Wildlife population declines have been attributed to predation, habitat change, and other agents of decline. An experimental study applied predation (at three levels) and habitat (at two levels) treatments over two years and measured the patterns of decline of populations of a medium-sized mammal (European rabbits). A model of population dynamics and effects of the treatments predicted negative effects of both treatments and an interaction of the treatments. All populations declined during the study including the experimental controls. During the first seven months (first phase of the study) the rate of decline, as estimated by the observed monthly instantaneous rate of increase (r), was more negative (P < 0.05) with increasing predation levels but there was no effect (P > 0.05) of habitat manipulation on r. There were no significant effects of treatments on rabbit abundance, or density, during the first phase of the study. During the second phase of the study, of 12 months? duration, there were no significant (P > 0.05) effects of treatments on rabbit abundance, density, or r. There were no significant (P > 0.05) interactions of treatments on any response variable during either phase of the study. The interaction predicted by the theoretical model was not supported. Estimated abundance at the end of the study was not related (P > 0.05) to initial abundance (correlation = 0.023). The implications of the results are that such experimental studies can be used to evaluate theoretical models, though such studies may require a larger number of treatment replicates, and treatments at more extreme levels, to more clearly detect the effects of agents of population decline and their interactions.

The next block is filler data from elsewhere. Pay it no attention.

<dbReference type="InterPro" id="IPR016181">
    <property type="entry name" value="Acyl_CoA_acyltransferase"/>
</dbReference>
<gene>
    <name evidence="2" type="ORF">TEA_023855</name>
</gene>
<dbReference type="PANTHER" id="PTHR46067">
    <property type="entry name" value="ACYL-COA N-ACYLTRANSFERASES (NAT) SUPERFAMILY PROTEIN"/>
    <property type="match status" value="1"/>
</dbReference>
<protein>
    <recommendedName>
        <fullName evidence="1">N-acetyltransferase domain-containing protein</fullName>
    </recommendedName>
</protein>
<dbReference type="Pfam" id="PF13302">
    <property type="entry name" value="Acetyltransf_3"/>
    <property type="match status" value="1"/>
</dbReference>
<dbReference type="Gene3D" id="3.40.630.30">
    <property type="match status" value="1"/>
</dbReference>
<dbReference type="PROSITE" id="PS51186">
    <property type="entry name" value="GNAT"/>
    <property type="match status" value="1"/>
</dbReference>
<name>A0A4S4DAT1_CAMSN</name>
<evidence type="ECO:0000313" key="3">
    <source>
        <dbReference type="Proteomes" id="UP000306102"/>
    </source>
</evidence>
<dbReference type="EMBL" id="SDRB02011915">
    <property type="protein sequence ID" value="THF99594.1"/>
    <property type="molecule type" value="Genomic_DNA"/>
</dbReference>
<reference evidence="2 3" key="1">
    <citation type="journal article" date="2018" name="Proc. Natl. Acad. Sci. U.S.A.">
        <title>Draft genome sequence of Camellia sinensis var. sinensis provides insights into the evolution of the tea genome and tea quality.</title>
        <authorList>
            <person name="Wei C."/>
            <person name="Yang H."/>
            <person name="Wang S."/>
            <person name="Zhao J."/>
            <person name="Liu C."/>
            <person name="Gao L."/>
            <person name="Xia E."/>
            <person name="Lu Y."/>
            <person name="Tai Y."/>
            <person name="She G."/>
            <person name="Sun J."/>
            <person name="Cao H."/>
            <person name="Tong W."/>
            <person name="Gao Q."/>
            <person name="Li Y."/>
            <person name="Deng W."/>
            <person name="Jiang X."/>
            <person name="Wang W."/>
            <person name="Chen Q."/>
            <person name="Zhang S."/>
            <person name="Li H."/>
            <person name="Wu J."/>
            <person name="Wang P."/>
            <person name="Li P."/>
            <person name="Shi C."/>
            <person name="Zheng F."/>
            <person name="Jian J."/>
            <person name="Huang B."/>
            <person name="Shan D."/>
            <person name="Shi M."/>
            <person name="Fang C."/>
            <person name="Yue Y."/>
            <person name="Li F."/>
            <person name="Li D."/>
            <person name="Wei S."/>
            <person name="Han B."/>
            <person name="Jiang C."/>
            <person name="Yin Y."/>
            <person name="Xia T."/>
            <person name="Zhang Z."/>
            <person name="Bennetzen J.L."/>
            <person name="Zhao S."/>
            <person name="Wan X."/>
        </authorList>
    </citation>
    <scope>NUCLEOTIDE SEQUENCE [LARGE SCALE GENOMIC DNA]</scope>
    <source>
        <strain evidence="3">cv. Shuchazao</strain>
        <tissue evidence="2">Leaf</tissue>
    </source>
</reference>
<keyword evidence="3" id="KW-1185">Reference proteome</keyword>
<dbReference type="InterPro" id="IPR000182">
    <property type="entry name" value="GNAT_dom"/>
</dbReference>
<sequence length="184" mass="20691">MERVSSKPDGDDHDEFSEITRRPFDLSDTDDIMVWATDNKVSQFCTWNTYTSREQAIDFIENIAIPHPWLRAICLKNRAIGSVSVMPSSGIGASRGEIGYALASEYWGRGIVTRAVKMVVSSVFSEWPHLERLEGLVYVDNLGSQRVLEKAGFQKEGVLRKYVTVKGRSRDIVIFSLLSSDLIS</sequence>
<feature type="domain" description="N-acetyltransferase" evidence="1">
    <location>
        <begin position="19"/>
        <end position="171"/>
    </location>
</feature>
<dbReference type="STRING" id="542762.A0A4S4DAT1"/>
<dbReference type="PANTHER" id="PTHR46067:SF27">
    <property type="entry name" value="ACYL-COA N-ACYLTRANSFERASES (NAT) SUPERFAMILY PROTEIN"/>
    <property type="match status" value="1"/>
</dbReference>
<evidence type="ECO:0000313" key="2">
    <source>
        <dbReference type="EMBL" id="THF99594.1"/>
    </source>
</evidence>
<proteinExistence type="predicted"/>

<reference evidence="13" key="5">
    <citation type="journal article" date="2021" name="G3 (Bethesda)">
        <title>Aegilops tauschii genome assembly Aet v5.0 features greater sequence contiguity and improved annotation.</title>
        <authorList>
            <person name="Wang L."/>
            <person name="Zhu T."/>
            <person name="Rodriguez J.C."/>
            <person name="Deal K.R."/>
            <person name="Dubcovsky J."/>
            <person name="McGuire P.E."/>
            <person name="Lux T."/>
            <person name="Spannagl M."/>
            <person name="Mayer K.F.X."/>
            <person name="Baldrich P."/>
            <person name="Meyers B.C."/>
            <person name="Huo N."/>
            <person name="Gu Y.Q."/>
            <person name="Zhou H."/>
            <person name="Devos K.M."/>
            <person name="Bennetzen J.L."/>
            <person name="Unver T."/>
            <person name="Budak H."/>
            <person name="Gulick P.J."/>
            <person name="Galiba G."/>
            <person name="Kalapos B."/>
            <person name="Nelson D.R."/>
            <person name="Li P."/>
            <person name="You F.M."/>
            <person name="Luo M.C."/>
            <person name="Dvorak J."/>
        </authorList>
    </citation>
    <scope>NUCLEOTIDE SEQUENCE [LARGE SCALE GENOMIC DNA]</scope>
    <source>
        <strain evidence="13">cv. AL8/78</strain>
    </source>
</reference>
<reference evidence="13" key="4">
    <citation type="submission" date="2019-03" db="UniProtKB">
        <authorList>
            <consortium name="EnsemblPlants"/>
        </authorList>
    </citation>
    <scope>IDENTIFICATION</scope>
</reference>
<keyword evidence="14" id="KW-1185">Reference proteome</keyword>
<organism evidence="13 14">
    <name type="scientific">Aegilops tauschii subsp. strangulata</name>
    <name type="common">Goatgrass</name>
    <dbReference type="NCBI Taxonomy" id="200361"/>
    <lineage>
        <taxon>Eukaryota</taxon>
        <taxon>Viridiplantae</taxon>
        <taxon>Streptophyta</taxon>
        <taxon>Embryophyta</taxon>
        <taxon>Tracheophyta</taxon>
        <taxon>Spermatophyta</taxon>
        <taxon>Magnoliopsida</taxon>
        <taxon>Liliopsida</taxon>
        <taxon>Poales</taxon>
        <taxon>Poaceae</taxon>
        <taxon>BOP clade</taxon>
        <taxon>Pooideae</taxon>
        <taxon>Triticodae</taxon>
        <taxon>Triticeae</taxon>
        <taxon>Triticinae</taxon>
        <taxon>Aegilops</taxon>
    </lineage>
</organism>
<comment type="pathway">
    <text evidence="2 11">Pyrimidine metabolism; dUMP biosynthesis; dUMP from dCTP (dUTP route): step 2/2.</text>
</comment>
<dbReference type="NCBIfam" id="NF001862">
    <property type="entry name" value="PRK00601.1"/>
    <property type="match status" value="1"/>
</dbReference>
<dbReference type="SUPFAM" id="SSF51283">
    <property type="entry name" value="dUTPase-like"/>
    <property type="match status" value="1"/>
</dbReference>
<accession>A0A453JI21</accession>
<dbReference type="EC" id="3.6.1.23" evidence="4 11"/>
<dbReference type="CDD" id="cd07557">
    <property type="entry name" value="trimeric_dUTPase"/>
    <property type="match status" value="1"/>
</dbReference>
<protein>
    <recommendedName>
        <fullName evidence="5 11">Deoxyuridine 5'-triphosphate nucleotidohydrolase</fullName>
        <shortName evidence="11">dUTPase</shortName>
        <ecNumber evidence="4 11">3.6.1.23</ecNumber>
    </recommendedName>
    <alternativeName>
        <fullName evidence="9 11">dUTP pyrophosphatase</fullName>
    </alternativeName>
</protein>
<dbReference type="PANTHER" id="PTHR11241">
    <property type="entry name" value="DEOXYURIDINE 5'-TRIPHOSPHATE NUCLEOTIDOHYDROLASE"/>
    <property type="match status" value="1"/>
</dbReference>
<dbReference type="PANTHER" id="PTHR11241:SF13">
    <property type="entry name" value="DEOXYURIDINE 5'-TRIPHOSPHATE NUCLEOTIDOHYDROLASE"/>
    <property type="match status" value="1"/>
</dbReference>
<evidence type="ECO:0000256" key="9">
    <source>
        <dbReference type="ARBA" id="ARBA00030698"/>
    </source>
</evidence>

|Author||Jim Hone, the late Graeme Caughley and David Grice|
|Secondary title||Wildlife Research|